Two thirds of UK eczema patients don’t understand that bacteria play a crucial role in their condition despite studies showing that Staphylococcus aureus is present on the skin in of more than 70 percent of patients, according to research from Gladskin.
This gap in disease knowledge could be leading to misinformed treatment choices, with 40 percent of the patients not satisfied with their current treatment, and a fifth stating that their symptoms are continuously present. Thirty-seven percent of eczema patients never see an improvement in their condition, this figure increases to 49 percent in more severe patients.
Antibiotics are rarely used for treatment because they are known to take a ‘blanket’ approach by killing both the good and bad bacteria on skin. Also, their use induces resistance, making them unsuitable for long-term use. Increased education and information is key so that patients are aware of alternative treatments.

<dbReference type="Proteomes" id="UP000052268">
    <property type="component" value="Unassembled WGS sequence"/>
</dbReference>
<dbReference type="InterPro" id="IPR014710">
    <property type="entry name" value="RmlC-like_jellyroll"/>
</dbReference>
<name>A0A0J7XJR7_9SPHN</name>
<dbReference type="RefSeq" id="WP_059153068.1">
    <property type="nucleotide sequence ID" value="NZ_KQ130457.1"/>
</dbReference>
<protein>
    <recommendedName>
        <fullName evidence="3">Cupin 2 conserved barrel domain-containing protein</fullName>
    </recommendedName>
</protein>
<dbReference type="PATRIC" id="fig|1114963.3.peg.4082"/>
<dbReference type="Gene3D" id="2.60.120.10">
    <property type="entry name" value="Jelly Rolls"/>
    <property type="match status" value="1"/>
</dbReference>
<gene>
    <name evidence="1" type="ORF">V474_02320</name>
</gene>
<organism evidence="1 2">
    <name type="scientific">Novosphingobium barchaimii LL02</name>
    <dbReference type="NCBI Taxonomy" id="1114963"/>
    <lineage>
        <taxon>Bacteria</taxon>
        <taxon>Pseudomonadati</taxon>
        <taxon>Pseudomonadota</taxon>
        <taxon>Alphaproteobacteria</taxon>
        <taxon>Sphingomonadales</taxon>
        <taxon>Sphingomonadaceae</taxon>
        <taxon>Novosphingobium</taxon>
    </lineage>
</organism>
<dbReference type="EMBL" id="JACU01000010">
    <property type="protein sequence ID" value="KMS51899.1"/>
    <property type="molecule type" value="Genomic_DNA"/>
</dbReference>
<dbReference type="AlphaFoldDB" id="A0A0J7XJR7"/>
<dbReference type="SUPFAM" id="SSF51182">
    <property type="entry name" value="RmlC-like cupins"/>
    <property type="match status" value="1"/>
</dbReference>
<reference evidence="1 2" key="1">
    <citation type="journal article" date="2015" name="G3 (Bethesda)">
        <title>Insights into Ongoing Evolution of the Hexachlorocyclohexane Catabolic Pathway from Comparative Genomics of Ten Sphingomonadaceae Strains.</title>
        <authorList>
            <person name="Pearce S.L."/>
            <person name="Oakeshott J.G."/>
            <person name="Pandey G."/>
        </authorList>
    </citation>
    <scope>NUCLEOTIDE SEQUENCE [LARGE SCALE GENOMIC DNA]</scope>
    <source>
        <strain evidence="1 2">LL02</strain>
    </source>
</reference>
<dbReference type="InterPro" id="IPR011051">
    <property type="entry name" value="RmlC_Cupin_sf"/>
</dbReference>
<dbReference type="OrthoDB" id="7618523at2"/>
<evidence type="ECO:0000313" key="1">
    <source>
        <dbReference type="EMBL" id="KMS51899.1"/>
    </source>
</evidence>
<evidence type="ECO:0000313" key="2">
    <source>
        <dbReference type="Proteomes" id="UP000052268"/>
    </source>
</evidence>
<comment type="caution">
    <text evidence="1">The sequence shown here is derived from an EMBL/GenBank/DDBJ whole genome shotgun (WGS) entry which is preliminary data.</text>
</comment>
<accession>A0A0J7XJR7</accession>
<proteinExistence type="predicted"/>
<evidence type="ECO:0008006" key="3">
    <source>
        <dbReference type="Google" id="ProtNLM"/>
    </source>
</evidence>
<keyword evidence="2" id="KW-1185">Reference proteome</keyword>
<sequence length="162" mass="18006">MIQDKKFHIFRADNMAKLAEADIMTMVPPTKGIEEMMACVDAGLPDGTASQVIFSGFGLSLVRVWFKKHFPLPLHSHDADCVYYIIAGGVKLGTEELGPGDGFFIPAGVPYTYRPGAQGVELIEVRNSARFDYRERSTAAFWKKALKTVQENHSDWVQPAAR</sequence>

For example, Staphefekt is an enzyme which targets only S. aureus bacteria, leaving the rest of the microbiome intact. Produced by Dutch biotech company Micreos, this enzyme, also called an 'endolysin', is the active ingredient in a series of new creams and gels marketed under the Gladskin brand for people with inflammatory skin conditions, including eczema.
In the new survey of 270 patients and 48 caregivers in the UK, about 80 percent of patients experiencing at least one flare-up in the past year, 90 percent in more severe cases. The physical impact inevitably takes its toll psychologically, as 60 percent admits their eczema has a substantial emotional and social impact, noting the condition as the source of embarrassment, depression and self-consciousness. Notably, more than a fifth of patients are too embarrassed to speak up and over a third of moderate to severe patients feel depressed.
The research was carried out by market research company Brandkraft in several European countries on behalf of Gladskin.